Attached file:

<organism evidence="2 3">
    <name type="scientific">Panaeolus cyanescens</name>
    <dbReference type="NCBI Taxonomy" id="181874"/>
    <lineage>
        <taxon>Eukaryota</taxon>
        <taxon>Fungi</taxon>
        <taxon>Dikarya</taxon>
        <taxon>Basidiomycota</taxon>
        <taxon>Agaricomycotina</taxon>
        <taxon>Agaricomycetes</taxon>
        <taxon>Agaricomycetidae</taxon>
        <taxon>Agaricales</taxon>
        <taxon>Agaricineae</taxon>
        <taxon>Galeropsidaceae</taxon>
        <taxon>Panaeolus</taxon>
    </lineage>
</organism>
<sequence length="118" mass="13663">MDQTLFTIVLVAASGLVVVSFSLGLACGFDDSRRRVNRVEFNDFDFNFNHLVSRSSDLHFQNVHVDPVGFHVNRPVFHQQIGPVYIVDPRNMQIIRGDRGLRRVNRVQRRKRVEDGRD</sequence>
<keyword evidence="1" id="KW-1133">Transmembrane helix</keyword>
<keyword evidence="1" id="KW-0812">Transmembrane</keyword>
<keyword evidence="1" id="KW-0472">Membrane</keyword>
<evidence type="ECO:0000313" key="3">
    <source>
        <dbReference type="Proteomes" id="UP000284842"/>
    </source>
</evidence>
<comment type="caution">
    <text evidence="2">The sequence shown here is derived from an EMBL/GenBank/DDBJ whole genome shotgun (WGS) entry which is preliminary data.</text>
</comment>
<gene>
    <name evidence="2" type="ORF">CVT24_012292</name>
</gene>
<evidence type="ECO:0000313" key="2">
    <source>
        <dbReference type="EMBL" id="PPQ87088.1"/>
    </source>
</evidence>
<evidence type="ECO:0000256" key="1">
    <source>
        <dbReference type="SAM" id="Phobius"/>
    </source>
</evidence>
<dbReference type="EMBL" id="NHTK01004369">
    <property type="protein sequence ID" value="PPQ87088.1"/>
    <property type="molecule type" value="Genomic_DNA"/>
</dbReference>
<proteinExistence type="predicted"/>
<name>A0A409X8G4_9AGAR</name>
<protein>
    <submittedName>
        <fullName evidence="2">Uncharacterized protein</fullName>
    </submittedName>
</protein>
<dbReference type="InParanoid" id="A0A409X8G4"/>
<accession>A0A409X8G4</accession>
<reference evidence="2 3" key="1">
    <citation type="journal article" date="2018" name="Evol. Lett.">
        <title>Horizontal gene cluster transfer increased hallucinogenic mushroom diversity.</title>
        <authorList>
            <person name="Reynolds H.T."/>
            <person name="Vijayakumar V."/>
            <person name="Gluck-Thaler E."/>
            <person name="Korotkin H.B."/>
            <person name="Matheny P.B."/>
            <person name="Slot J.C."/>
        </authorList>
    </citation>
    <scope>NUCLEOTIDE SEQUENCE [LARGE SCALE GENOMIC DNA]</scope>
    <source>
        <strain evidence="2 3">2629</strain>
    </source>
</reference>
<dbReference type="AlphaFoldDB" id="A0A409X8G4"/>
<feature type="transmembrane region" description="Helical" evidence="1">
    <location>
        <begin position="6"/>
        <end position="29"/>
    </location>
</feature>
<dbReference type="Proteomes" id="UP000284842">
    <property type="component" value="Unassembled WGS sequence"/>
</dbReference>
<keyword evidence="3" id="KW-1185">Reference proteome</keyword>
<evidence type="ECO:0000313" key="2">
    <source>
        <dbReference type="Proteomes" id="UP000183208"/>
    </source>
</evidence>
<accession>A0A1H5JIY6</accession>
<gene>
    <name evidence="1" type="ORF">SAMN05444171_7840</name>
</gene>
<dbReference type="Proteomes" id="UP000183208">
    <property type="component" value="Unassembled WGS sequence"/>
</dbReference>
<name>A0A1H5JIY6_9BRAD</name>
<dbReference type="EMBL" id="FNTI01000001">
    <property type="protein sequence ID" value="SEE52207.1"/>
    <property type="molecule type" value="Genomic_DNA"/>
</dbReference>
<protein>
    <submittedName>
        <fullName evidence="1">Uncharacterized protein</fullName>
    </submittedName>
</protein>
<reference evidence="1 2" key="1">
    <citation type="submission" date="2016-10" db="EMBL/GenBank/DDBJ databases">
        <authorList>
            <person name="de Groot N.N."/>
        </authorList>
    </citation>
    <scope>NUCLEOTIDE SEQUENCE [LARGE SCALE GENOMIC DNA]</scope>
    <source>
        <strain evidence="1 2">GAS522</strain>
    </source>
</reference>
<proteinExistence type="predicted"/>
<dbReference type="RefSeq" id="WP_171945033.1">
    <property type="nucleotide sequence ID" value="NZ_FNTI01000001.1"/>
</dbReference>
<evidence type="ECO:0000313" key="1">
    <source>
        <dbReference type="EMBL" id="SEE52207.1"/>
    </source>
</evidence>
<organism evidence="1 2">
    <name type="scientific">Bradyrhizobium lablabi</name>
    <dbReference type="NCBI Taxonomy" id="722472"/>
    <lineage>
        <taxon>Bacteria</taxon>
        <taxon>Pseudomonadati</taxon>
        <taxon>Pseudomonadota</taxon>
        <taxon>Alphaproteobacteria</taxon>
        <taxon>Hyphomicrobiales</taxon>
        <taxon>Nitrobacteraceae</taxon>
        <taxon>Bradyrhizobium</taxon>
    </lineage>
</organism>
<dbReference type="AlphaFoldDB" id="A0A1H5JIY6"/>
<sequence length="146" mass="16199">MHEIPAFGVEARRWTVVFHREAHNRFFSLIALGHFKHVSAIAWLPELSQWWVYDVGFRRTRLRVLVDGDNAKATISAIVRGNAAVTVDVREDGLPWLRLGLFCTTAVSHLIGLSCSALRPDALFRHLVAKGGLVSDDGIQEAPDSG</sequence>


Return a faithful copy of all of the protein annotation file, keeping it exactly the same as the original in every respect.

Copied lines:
<organism evidence="2 3">
    <name type="scientific">Panaeolus cyanescens</name>
    <dbReference type="NCBI Taxonomy" id="181874"/>
    <lineage>
        <taxon>Eukaryota</taxon>
        <taxon>Fungi</taxon>
        <taxon>Dikarya</taxon>
        <taxon>Basidiomycota</taxon>
        <taxon>Agaricomycotina</taxon>
        <taxon>Agaricomycetes</taxon>
        <taxon>Agaricomycetidae</taxon>
        <taxon>Agaricales</taxon>
        <taxon>Agaricineae</taxon>
        <taxon>Galeropsidaceae</taxon>
        <taxon>Panaeolus</taxon>
    </lineage>
</organism>
<sequence length="118" mass="13663">MDQTLFTIVLVAASGLVVVSFSLGLACGFDDSRRRVNRVEFNDFDFNFNHLVSRSSDLHFQNVHVDPVGFHVNRPVFHQQIGPVYIVDPRNMQIIRGDRGLRRVNRVQRRKRVEDGRD</sequence>
<keyword evidence="1" id="KW-1133">Transmembrane helix</keyword>
<keyword evidence="1" id="KW-0812">Transmembrane</keyword>
<keyword evidence="1" id="KW-0472">Membrane</keyword>
<evidence type="ECO:0000313" key="3">
    <source>
        <dbReference type="Proteomes" id="UP000284842"/>
    </source>
</evidence>
<comment type="caution">
    <text evidence="2">The sequence shown here is derived from an EMBL/GenBank/DDBJ whole genome shotgun (WGS) entry which is preliminary data.</text>
</comment>
<gene>
    <name evidence="2" type="ORF">CVT24_012292</name>
</gene>
<evidence type="ECO:0000313" key="2">
    <source>
        <dbReference type="EMBL" id="PPQ87088.1"/>
    </source>
</evidence>
<evidence type="ECO:0000256" key="1">
    <source>
        <dbReference type="SAM" id="Phobius"/>
    </source>
</evidence>
<dbReference type="EMBL" id="NHTK01004369">
    <property type="protein sequence ID" value="PPQ87088.1"/>
    <property type="molecule type" value="Genomic_DNA"/>
</dbReference>
<proteinExistence type="predicted"/>
<name>A0A409X8G4_9AGAR</name>
<protein>
    <submittedName>
        <fullName evidence="2">Uncharacterized protein</fullName>
    </submittedName>
</protein>
<dbReference type="InParanoid" id="A0A409X8G4"/>
<accession>A0A409X8G4</accession>
<reference evidence="2 3" key="1">
    <citation type="journal article" date="2018" name="Evol. Lett.">
        <title>Horizontal gene cluster transfer increased hallucinogenic mushroom diversity.</title>
        <authorList>
            <person name="Reynolds H.T."/>
            <person name="Vijayakumar V."/>
            <person name="Gluck-Thaler E."/>
            <person name="Korotkin H.B."/>
            <person name="Matheny P.B."/>
            <person name="Slot J.C."/>
        </authorList>
    </citation>
    <scope>NUCLEOTIDE SEQUENCE [LARGE SCALE GENOMIC DNA]</scope>
    <source>
        <strain evidence="2 3">2629</strain>
    </source>
</reference>
<dbReference type="AlphaFoldDB" id="A0A409X8G4"/>
<feature type="transmembrane region" description="Helical" evidence="1">
    <location>
        <begin position="6"/>
        <end position="29"/>
    </location>
</feature>
<dbReference type="Proteomes" id="UP000284842">
    <property type="component" value="Unassembled WGS sequence"/>
</dbReference>
<keyword evidence="3" id="KW-1185">Reference proteome</keyword>
<evidence type="ECO:0000313" key="2">
    <source>
        <dbReference type="Proteomes" id="UP000183208"/>
    </source>
</evidence>
<accession>A0A1H5JIY6</accession>
<gene>
    <name evidence="1" type="ORF">SAMN05444171_7840</name>
</gene>
<dbReference type="Proteomes" id="UP000183208">
    <property type="component" value="Unassembled WGS sequence"/>
</dbReference>
<name>A0A1H5JIY6_9BRAD</name>
<dbReference type="EMBL" id="FNTI01000001">
    <property type="protein sequence ID" value="SEE52207.1"/>
    <property type="molecule type" value="Genomic_DNA"/>
</dbReference>
<protein>
    <submittedName>
        <fullName evidence="1">Uncharacterized protein</fullName>
    </submittedName>
</protein>
<reference evidence="1 2" key="1">
    <citation type="submission" date="2016-10" db="EMBL/GenBank/DDBJ databases">
        <authorList>
            <person name="de Groot N.N."/>
        </authorList>
    </citation>
    <scope>NUCLEOTIDE SEQUENCE [LARGE SCALE GENOMIC DNA]</scope>
    <source>
        <strain evidence="1 2">GAS522</strain>
    </source>
</reference>
<proteinExistence type="predicted"/>
<dbReference type="RefSeq" id="WP_171945033.1">
    <property type="nucleotide sequence ID" value="NZ_FNTI01000001.1"/>
</dbReference>
<evidence type="ECO:0000313" key="1">
    <source>
        <dbReference type="EMBL" id="SEE52207.1"/>
    </source>
</evidence>
<organism evidence="1 2">
    <name type="scientific">Bradyrhizobium lablabi</name>
    <dbReference type="NCBI Taxonomy" id="722472"/>
    <lineage>
        <taxon>Bacteria</taxon>
        <taxon>Pseudomonadati</taxon>
        <taxon>Pseudomonadota</taxon>
        <taxon>Alphaproteobacteria</taxon>
        <taxon>Hyphomicrobiales</taxon>
        <taxon>Nitrobacteraceae</taxon>
        <taxon>Bradyrhizobium</taxon>
    </lineage>
</organism>
<dbReference type="AlphaFoldDB" id="A0A1H5JIY6"/>
<sequence length="146" mass="16199">MHEIPAFGVEARRWTVVFHREAHNRFFSLIALGHFKHVSAIAWLPELSQWWVYDVGFRRTRLRVLVDGDNAKATISAIVRGNAAVTVDVREDGLPWLRLGLFCTTAVSHLIGLSCSALRPDALFRHLVAKGGLVSDDGIQEAPDSG</sequence>